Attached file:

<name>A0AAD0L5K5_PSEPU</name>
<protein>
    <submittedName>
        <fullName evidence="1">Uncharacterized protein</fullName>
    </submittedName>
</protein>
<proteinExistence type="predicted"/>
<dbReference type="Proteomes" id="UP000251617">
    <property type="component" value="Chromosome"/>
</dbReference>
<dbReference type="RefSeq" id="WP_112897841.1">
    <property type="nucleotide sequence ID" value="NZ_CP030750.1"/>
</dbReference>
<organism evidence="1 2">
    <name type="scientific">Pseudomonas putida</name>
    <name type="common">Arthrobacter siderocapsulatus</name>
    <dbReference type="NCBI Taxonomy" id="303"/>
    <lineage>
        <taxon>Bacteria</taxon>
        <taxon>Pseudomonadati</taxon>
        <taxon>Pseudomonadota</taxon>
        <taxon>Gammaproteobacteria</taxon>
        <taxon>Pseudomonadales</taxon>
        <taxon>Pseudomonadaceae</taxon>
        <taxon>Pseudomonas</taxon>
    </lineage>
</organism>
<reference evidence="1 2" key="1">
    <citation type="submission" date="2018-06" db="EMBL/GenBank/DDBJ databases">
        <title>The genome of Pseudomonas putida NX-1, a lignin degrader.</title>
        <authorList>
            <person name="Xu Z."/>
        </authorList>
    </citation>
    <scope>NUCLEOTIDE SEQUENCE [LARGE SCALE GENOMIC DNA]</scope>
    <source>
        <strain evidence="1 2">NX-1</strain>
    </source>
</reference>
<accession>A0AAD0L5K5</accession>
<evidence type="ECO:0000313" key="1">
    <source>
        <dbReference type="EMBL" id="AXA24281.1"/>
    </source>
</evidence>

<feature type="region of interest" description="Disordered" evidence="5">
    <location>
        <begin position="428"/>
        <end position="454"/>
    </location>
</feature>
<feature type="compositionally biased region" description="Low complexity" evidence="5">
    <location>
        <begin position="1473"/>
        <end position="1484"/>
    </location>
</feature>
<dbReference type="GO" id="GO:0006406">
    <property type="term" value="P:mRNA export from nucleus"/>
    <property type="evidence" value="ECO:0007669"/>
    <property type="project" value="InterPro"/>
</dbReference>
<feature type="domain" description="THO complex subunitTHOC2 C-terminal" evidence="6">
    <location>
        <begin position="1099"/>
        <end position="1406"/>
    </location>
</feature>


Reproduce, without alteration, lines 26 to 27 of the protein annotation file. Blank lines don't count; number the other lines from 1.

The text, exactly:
    </lineage>
</organism>